Catholic Charities of Idaho’s mission is rooted in the seven principles of Catholic Social Teaching, an ever-growing body of official Church documents that articulate the social message of the Gospel and lay a framework for how Catholics should put the principles of their faith into daily, faith-filled action on behalf of the Gospel.
Catholic Social Teaching is a central and essential element of our faith and is based on and inseparable from our understanding of human life and human dignity. Every human being is created in the image of God and redeemed by Jesus Christ, and therefore is invaluable and worthy of respect as a member of the human family. Every person, from the moment of conception to natural death, has inherent dignity and a right to life consistent with that dignity. Human dignity comes from God, not from any human quality or accomplishment.
—from Catholic Social Teaching: Challenges and Directions
Life and Dignity of the Human Person
Belief in the inherent dignity of the human person is the foundation of all Catholic Social Teaching. Human life is sacred, and the dignity of the human person is the starting point for a moral vision for society. This principle is grounded in the idea that the person is made in the image of God. The person is the clearest reflection of God among us.
Call to Family, Community and Participation
The human person is both sacred and social. We realize our dignity and rights in relationship with others, in community. Human beings grow and achieve fulfillment in community. How we organize our society — in economics and politics, in law and policy — directly affects human dignity and the capacity of individuals to grow in community. The obligation to “love our neighbor” has an individual dimension, but it also requires a broader social commitment. Everyone has a responsibility to contribute to the good of the whole society, to the common good.
Rights and Responsibilities
Human dignity can be protected and a healthy community can be achieved only if human rights are protected and responsibilities are met. Every person has a fundamental right to life and a right to those things required for human decency – starting with food, shelter, clothing, employment, health care and education. Corresponding to these rights are duties and responsibilities — to one another, to our families and to the larger society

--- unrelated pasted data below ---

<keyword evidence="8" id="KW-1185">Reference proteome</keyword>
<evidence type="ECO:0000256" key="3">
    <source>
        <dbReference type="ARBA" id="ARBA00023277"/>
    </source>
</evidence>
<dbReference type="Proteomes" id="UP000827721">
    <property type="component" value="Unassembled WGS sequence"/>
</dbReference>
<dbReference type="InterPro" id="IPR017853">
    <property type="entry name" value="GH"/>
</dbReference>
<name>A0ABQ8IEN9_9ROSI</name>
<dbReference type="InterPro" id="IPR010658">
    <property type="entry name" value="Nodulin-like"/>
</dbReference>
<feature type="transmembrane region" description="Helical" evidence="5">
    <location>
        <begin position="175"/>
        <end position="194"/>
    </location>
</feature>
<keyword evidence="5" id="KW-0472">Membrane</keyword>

Option for the Poor and Vulnerable
The moral test of a society is how it treats its most vulnerable members. The poor have the most urgent moral claim on the conscience of the nation. We are called to look at public policy decisions in terms of how they affect the poor. The “option for the poor” is not an adversarial slogan that pits one group or class against another. Rather it states that the deprivation and powerlessness of the poor wounds the whole community. A healthy community can be achieved only if its members give special attention to those with special needs, to those who are poor and on the margins of society.
The Dignity of Work and the Rights of Workers
The economy must serve people, not the other way around. Work is more than a way to make a living; it is a form of continuing participation in God’s creation. If the dignity of work is to be protected, then the basic rights of workers must be respected – the right to productive work, to decent and fair wages, to the organization and joining of unions, to private property and to economic initiative.
We are one human family, whatever our national, racial, economic and ideological differences. We are our brothers’ and sisters’ keepers, wherever they may be. Since loving our neighbor has global dimensions in a shrinking world, we are called to work globally for peace and justice.
Care for God’s Creation
The goods of the earth are gifts from God, and they are intended by God for the benefit of everyone. There is a “social mortgage” that guides our use of the world’s goods, and we have a responsibility to care for these goods as stewards and trustees, not as mere consumers and users. How we treat the environment is a measure of our stewardship, a sign of our respect for the Creator. We are called to protect people and the planet, living our faith in relationship with all of God’s creation.
We encourage you to explore additional resources and educational opportunities related to Catholic Social Teaching: